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Leading causes of ignition coil failures

What are the leading causes of ignition coil failures?

Some engines are known for their ignition coil failures, while the ignition coils in other comparably sized engines can run for the life of the engine. So what makes an ignition coil go bad? Here are the most common causes of ignition coil failure.

Worn spark plugs are the #1 cause of ignition coil failures

As spark plugs wear, their gap increases and that larger gap requires a much higher voltage to jump the larger gap. When an ignition coil is forced to produce peak voltage for extended periods, they overheat which degrades the insulation on the windings. That causes the ignition coil to fail.

Worn spark plug wires are the #2 cause of ignition coil failures

As spark plug wires break down their resistance to electrical flow increases. When the ignition coil fires, much of the energy of the firing voltage is lost due to the increased resistance. Just like worn spark plugs, this higher voltage required to fire the plug increases the core temperature of the coil winding, causing them to fail.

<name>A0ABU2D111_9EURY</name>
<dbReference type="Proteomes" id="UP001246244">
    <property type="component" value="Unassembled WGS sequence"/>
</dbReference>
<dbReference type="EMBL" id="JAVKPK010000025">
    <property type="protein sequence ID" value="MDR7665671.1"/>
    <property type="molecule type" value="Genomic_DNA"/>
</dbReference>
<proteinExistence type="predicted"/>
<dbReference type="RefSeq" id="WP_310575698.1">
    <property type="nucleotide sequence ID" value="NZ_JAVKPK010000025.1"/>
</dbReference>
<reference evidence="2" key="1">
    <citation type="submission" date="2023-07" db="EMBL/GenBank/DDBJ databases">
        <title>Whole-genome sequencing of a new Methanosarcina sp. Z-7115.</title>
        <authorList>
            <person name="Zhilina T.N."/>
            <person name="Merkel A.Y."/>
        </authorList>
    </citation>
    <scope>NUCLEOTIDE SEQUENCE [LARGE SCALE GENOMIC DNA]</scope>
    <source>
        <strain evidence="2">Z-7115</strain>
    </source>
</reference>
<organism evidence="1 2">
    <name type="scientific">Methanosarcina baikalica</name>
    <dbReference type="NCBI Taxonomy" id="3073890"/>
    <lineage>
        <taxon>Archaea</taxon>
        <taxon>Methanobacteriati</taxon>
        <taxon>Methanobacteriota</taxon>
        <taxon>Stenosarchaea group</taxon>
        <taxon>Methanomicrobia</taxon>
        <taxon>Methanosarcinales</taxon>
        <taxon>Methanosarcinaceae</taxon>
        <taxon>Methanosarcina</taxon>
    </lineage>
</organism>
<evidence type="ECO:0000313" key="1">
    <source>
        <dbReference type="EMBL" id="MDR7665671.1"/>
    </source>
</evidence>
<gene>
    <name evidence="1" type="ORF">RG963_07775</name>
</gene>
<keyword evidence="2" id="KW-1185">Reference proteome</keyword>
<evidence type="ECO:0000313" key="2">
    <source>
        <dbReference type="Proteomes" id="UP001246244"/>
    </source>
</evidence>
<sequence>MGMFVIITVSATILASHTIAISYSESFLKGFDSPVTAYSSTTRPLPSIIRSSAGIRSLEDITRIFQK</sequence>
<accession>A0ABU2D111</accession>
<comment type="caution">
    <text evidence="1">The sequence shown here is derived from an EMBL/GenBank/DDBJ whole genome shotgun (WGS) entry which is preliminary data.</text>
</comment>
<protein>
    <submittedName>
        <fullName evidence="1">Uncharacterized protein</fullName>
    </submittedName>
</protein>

In addition to conductor breakdown, the insulation on spark plugs also breaks down, allowing the spark to fire through the insulation to the nearest ground point. Arcing causes the ignition coil to overheat and fail.

Heat is the #3 cause of ignition coil failure

The wire windings inside the coil are coated with thin lacquer insulation and the winding bundle is usually encased in epoxy. Prolonged exposure to high heat can cause the epoxy to break down, which results in internal arcing and failure.

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Posted on by Rick Muscoplat


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